In its language and recommendations, it presupposes that climate action is the domain of experts and officials, and citizens need to be made “aware” of climate action, “educated” about the various measures taken, and “sensitized” to adapt and cope with their own “vulnerabilities”.

Perhaps some day, planners and “experts” will begin to educate themselves about the reasons why so many people customarily resist their visions and plans.

2. Limited ambitions

The Mumbai Climate Action Plan aligns itself with national and international commitments to achieve net-zero emissions by 2050. Net-zero is defined as the offsetting of emissions generated in one place with emission reductions somewhere else, to ensure that the overall carbon dioxide level in the atmosphere remains stable.

The key assumption here is that it will be possible in the near future to develop technology to deliver negative emissions, or to adopt the much touted “nature-based solutions” to sequester emissions.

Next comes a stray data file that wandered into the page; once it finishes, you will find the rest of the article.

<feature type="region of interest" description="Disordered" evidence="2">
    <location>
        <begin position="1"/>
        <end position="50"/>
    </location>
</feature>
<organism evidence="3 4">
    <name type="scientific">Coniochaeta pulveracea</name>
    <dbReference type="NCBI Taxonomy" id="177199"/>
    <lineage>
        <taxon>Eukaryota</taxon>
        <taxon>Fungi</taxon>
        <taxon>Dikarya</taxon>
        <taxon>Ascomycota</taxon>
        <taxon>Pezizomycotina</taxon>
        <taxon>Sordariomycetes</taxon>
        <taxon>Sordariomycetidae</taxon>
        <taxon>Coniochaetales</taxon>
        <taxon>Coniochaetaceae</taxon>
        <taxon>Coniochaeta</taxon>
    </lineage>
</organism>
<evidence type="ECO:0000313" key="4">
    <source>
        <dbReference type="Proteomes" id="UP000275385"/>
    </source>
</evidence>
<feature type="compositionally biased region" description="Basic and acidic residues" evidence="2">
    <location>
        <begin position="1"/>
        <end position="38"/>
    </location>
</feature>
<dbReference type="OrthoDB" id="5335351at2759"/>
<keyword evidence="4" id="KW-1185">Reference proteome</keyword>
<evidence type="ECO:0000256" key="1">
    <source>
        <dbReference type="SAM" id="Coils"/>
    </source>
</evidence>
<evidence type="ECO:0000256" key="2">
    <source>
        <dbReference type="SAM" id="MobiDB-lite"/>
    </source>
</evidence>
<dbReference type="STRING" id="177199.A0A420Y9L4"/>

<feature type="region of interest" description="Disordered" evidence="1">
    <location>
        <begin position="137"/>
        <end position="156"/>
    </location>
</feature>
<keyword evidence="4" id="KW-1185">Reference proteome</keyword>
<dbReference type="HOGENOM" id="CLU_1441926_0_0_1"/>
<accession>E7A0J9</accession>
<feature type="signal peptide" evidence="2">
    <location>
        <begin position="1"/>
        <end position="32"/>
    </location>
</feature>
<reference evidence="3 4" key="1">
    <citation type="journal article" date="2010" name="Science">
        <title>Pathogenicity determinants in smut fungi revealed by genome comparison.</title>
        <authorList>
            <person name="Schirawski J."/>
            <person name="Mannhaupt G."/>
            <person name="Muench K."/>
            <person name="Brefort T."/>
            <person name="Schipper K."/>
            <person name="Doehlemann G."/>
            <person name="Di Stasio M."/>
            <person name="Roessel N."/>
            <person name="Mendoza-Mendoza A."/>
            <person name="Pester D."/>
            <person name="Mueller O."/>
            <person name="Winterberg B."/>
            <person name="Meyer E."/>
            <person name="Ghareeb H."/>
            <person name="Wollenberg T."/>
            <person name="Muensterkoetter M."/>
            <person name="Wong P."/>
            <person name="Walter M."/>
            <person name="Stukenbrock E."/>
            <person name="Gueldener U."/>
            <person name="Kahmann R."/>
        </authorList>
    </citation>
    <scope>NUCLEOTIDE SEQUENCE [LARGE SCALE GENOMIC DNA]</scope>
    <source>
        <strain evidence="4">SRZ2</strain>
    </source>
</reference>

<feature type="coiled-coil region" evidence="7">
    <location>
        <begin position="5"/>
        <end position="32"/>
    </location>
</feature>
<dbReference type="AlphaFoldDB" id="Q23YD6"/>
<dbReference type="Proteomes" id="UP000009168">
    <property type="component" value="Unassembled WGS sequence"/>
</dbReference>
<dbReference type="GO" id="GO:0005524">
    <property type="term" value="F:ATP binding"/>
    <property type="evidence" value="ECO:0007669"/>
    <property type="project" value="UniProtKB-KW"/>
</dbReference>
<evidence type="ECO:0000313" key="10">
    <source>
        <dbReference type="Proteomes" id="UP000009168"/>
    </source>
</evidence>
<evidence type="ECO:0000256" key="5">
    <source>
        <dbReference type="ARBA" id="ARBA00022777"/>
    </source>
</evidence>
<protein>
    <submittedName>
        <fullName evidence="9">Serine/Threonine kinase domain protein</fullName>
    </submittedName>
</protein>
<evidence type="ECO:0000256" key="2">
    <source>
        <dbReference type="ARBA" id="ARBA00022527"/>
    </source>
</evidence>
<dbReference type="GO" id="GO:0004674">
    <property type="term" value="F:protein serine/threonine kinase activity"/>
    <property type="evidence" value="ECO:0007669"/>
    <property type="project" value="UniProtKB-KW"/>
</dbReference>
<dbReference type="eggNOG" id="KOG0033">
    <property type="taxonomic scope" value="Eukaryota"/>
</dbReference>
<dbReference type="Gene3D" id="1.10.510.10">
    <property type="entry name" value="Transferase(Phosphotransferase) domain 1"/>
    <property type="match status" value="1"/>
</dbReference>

However, carbon removal technology is at best questionable; and on the other hand, there just is not enough land to sequester greenhouse gas emissions, even if we maximised the planet’s green cover.

As critical commentators have pointed out, net-zero targets are a facade used by the world’s biggest polluters and governments to disguise their actions and inaction on climate change.

By choosing this as the overarching goal, the Mumbai Climate Action Plan seems to imply that if all institutions and governments respect their net-zero commitments, and if Mumbai undertakes its “fair share” of emissions reductions, the most serious implications of global warming on the city will be averted.

This is an astoundingly naive starting point, both in the belief that net-zero is a worthy goal, as well as in the belief that everyone – even those outside the state government’s control – will faithfully carry out what they agreed to do.

And so, while the Mumbai Climate Action Plan prides itself on its “evidence-based” approach, it ignores the most compelling piece of socio-historical evidence: that the world’s most powerful institutions are unlikely to act contrary to their own material interests.

An adaptation and mitigation response for a coastal city-region that is home to 23 million people ought to be based on a careful assessment of the probability and severity of impacts due to runaway global warming.